Spring always seems to breathe positivity after the long winter months. The weather gets warmer, the day’s get longer and the barbecue edges closer to making its first appearance of the year. Meanwhile, here at London Cru, all of last year’s hard work from vineyard to winery begins to fall into place. All six of our 2014 wines (Chardonnay, Bacchus, Syrah, Grenache, Cabernet Sauvignon & Barbera) are developing nicely, with some key milestones passed in the last fortnight.

All, bar a couple, of our Cabernet barrels have now fully completed Malolactic fermentation. For those that haven’t attended one of our ‘Meet the Cru’ tours, or are otherwise not in the know, this is the process through which the acidic composition of the wine changes. Malolactic fermentation (MLF) sees the tart malic acid (think of that first bite into a Granny Smith apple) convert into the softer, more rounded lactic acid (think milk and yoghurt) through the action of the bacterium, oenococcus oeni.

This is a process that all of our red wines go through, as the combination of malic acid and tannins would otherwise leave the wine astringent and not particularly palatable. If this process isn’t completed during winemaking then it could start spontaneously in bottle, causing a haze, some fizziness and off aromas. White wine; by contrast, doesn’t always have to undergo this transformation. For the 2013 Chardonnay, Gavin chose to complete full Malo’, leading to its subtly textured character.

However, for the 2014 Chardonnay he’s chosen to go half Malo’ in order to deliver a fresher style. Aromatic white varietals, such as our Bacchus, seldom complete MLF.

Testing VA in the lab
Testing VA in the lab

After each barrel completed malolactic fermentation we added a small amount of Sulphur Dioxide. This preserves and protects the wine against three threats: Oxygen, bacteria and spoilage yeasts like Brettanomyces. Minimising oxidation allows the wine’s fruit character to be conserved. The anti-fungal/antibacterial properties of SO2 have another benefit in slowing Brettanomyces or Acetobacter from flourishing, thus preventing the build-up of undesirable aromas or acetic acid (Vinegar): a volatile acid.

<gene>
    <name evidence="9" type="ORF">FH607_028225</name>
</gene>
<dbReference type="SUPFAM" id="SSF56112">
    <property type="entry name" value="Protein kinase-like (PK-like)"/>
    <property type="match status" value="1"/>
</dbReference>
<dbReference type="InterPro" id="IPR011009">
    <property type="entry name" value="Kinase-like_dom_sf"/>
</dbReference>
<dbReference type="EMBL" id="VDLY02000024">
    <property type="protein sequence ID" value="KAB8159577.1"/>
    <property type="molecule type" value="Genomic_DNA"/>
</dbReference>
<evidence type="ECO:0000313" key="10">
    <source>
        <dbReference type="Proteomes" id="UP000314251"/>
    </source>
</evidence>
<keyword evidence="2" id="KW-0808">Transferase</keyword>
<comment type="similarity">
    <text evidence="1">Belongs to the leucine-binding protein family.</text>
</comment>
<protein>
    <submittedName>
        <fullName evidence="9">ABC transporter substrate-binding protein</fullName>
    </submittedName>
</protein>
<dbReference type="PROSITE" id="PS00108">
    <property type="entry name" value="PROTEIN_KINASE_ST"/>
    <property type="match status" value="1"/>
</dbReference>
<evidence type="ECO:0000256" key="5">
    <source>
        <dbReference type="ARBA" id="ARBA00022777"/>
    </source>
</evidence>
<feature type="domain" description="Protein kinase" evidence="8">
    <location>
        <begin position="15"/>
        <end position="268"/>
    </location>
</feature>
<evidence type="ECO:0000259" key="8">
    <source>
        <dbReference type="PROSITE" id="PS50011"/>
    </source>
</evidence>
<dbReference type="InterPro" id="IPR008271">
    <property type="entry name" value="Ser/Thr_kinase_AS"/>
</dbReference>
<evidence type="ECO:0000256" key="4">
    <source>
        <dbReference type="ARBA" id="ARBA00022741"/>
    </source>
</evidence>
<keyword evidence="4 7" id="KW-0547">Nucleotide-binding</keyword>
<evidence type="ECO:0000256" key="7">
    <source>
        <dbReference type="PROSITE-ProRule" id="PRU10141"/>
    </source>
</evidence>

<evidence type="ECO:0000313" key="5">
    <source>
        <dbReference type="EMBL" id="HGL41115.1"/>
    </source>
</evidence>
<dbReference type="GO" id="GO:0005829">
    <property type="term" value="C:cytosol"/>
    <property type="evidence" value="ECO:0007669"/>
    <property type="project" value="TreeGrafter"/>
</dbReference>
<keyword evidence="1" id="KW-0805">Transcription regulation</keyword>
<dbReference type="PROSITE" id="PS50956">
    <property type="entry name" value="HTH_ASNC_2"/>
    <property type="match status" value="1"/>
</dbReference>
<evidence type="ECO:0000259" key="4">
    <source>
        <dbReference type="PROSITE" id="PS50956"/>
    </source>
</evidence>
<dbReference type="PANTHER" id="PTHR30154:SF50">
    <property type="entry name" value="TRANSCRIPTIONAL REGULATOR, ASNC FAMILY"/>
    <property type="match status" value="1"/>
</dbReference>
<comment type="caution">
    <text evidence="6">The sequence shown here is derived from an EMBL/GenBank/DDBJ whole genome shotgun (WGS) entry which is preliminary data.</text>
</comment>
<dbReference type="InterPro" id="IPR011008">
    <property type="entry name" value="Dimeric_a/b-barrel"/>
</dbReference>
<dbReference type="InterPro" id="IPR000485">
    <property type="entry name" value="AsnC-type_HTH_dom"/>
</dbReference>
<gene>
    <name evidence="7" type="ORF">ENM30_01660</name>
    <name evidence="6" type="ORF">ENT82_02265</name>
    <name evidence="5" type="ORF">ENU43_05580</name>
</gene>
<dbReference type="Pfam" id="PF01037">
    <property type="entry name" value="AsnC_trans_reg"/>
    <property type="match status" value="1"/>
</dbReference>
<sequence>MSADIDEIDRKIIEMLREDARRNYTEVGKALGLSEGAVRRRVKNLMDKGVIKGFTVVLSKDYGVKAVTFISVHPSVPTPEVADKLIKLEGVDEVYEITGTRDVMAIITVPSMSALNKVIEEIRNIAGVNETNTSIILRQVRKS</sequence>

Another test carried out in the past few weeks was to check the Volatile acidity (VA) of each of the wines. The results from the spectrometer thankfully made for satisfying reading.

The most significant steps made recently were with the Bacchus, our first wine from English grapes. We have established the final blend; heat stabilised and racked the wine off its lees. Over the weeks leading up to bottling in early April, cold stabilisation will take place and allow the removal of any residual tartrate crystals.

Having ‘benchmarked’ our Bacchus against other British producers we are happy that our blend will hold its own alongside its peers.

Expect our Bacchus to exhibit delicate varietal and quintessentially English characteristics with a touch of textural complexity as a result of partial oak aging.

Hopefully by the middle of May, London Cru’s first Bacchus will be ready for drinking, just in time for summer!

We can hardly contain our excitement with how our 2014 wines are shaping up. After tasting samples from the barrel last week, we believe that a step forward has been taken since our impressive inaugural vintage and that we have some truly special wines on the way for you.

Don’t take our word for it, come and try for yourself at the winery.